Question for honyaki owners

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Senior Member
Apr 2, 2012
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For those who use their honyakis regularly - how quickly does the mirror finish above become noticeably imperfect? Do you take any precautions when sharpening them like taping the mirror part above the shinogi line (for knives that are only mirror finish partially) so it won't be scuffed accidentally?
It is easier for single bevel like Yanagiba, Usuba, etc.. because you won't scratch the HIRA part, only shinogi line down touching the stone for awase (ni mai) construction. For Honyaki you need a lot of high grit super fine finishing stone to maintain the finish. Some people just use whatever higher grit stone they have because they need to sharpen their knife everyday or 2-3 times a week, so maintain the finish on the kireha (blade road) is not a priority.

Normally at the end of the shift I will use koyo blue compound (metal polish) to maintain the finish, clean the blade and look shiny like new. You can do that either with honyaki or partial mirror finish awase construction. Japanese chefs always do this every day either using daikon (radish) & koyo blue or just using a microfiber cloth or towel with koyo blue. You can use a cotton pad too if you want.
I don’t do a damn thing, but let ‘em brown up.

Though, neither of these were ever mirror polished while in my possession

I don’t do a damn thing, but let ‘em brown up.

Though, neither of these were ever mirror polished while in my possession
Yea, for regular (or even occasional) use in the kitchen, I can't imagine the amount of work to maintain a mirror polish. Aside from the nice patina (that I like anyhow), I get minor scratches from wiping the knife with a towel, or natural impurities in produce.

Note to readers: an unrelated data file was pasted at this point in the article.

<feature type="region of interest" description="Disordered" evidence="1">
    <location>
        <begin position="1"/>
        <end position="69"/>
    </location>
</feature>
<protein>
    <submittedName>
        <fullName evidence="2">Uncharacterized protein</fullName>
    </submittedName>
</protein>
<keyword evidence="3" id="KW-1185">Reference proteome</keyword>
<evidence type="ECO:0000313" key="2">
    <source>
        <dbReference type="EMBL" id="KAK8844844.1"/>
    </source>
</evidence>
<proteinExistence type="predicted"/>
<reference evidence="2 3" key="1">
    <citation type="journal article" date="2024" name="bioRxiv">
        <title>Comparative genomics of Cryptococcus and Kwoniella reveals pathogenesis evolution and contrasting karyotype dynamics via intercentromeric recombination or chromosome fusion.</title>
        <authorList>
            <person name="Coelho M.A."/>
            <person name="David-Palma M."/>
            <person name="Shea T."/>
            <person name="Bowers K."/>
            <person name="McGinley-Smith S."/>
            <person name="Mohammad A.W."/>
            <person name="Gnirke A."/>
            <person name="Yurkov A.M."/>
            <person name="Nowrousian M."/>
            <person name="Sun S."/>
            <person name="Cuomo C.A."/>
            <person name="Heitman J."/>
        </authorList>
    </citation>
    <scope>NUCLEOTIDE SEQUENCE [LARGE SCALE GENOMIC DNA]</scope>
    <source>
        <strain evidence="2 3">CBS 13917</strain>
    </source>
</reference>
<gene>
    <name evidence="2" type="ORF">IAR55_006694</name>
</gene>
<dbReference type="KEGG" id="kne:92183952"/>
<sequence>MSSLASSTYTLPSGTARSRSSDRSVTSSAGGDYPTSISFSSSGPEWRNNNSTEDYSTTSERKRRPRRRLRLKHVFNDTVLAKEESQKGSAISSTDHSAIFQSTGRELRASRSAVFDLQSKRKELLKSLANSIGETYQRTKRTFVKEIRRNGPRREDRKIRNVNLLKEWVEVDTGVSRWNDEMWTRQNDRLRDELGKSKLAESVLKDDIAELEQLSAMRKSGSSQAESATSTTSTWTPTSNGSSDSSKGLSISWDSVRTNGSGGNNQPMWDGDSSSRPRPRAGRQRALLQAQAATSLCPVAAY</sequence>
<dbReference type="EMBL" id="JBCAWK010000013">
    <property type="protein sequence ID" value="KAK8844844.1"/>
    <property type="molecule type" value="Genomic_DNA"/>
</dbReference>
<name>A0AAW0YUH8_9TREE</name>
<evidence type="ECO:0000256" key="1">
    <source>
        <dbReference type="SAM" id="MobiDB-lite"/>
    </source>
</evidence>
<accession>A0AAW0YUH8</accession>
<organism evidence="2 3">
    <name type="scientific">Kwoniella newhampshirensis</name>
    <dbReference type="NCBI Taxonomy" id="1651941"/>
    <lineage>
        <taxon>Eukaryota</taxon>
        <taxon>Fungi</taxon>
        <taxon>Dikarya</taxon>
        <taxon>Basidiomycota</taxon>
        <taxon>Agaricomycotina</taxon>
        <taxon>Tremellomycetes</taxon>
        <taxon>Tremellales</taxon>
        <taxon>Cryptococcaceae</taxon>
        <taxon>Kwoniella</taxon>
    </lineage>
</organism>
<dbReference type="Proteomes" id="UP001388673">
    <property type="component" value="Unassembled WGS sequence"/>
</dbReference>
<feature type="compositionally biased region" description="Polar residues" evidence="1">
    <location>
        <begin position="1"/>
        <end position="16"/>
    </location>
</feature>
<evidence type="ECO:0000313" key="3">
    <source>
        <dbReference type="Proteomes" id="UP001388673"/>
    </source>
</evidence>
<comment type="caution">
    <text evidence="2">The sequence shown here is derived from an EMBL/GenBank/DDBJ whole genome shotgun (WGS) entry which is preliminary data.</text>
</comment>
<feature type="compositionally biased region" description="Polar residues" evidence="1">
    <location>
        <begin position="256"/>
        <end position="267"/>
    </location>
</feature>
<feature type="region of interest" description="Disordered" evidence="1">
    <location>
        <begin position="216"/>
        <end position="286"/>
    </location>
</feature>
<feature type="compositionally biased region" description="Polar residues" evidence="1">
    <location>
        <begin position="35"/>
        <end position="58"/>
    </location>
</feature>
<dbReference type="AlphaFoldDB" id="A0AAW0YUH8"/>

First use.

Despite how hard they are, they will also pick up scratches from towel drying almost from day one. One particle of sand in your produce will show up instantly. Gotta prepare mentally.

Embracing one of three things will help with sanity. All are valid.
  1. Polish every day (the "pride" path)
  2. Let the patina run wild, which also reduces stiction (the "practical" path)
  3. Sand it down to clean 800 grit satin after scratching it during a dumb sharpening accident and never worry about patina or scratches again, realizing knives still look finished when they're satin (my path)
Don't use regular towel, you can use good quality microfiber cloth. I use microfiber cloth for drying all my knives, including stainless steel. Stainless steel easy to scratch too, so how you maintain the knife depends on the knife's owner.

I saw someone just bought a white #2 Yanagiba brand new and the next day that knife is full of rust. Some take care their knife and can use it for years without developing any rust.

So I think the question "how quickly" it depends on the knife owner themselves.

Surely over time the knife will not look the same as new.

Add: You can always send them back to the knife maker or sharpening factory to get your knife overhaul and look like a brand new knife.
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I use microfibre towel & metal polish to clean my honyaki knife after shift.